Chrysler-Fevre Argentina S.A.

Brand

Before the 1940s, Argentina imported all of its vehicles. Any model or make could be purchased, and many Dodge, Plymouth, Desoto, Fargo, and Chrysler products were imported directly from the U.S.

1935 Dodges were used as taxis for many years, all black, with jump seats and an Imperial division between passenger and driver; they were all right-hand drive (Argentina switched to left hand drive in 1945, but taxis were allowed to run with right hand drive for many years afterwards).

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Before the 1940s, Argentina imported all of its vehicles. Any model or make could be purchased, and many Dodge, Plymouth, Desoto, Fargo, and Chrysler products were imported directly from the U.S.

1935 Dodges were used as taxis for many years, all black, with jump seats and an Imperial division between passenger and driver; they were all right-hand drive (Argentina switched to left hand drive in 1945, but taxis were allowed to run with right hand drive for many years afterwards).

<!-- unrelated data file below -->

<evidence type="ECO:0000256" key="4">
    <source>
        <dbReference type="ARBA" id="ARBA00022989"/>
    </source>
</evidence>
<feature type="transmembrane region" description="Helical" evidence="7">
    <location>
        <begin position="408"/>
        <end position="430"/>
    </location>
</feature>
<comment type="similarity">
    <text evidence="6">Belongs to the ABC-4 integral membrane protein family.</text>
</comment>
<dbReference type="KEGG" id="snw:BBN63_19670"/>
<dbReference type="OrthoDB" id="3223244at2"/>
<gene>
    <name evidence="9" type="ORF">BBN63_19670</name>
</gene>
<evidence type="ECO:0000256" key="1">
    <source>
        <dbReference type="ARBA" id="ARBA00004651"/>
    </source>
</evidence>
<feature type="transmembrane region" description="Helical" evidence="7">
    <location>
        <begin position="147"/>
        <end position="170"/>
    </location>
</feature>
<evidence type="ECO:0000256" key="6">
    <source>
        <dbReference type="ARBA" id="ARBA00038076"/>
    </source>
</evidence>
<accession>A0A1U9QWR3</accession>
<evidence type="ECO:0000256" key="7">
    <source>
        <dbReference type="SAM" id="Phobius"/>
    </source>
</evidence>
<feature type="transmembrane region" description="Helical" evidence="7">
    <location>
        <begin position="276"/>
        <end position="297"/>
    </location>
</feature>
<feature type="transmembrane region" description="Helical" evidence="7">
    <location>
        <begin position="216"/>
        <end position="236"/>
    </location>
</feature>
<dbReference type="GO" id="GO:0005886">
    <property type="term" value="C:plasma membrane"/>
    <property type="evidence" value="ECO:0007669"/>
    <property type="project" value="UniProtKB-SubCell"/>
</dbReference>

After World War II, because car building stopped in the U.S. from 1942 to 1946, Argentina shifted towards European cars (e.g. Fiat, Renault) and then stopped importing altogether (except for diplomats and special situations). Car building was stressed after 1955 and by 1962 it is said that 22 automakers set up shop there through local investors or through direct involvement (Ford and Kaiser). Chrysler was associated with Fevre & Basset, and by 1962 was building the Valiant I (the 1960 version of the U.S. Plymouth Valiant.) Only the 4 door version was produced.

Chrysler-Fevre Argentina S.A. was sold to Volkswagen in 1980.

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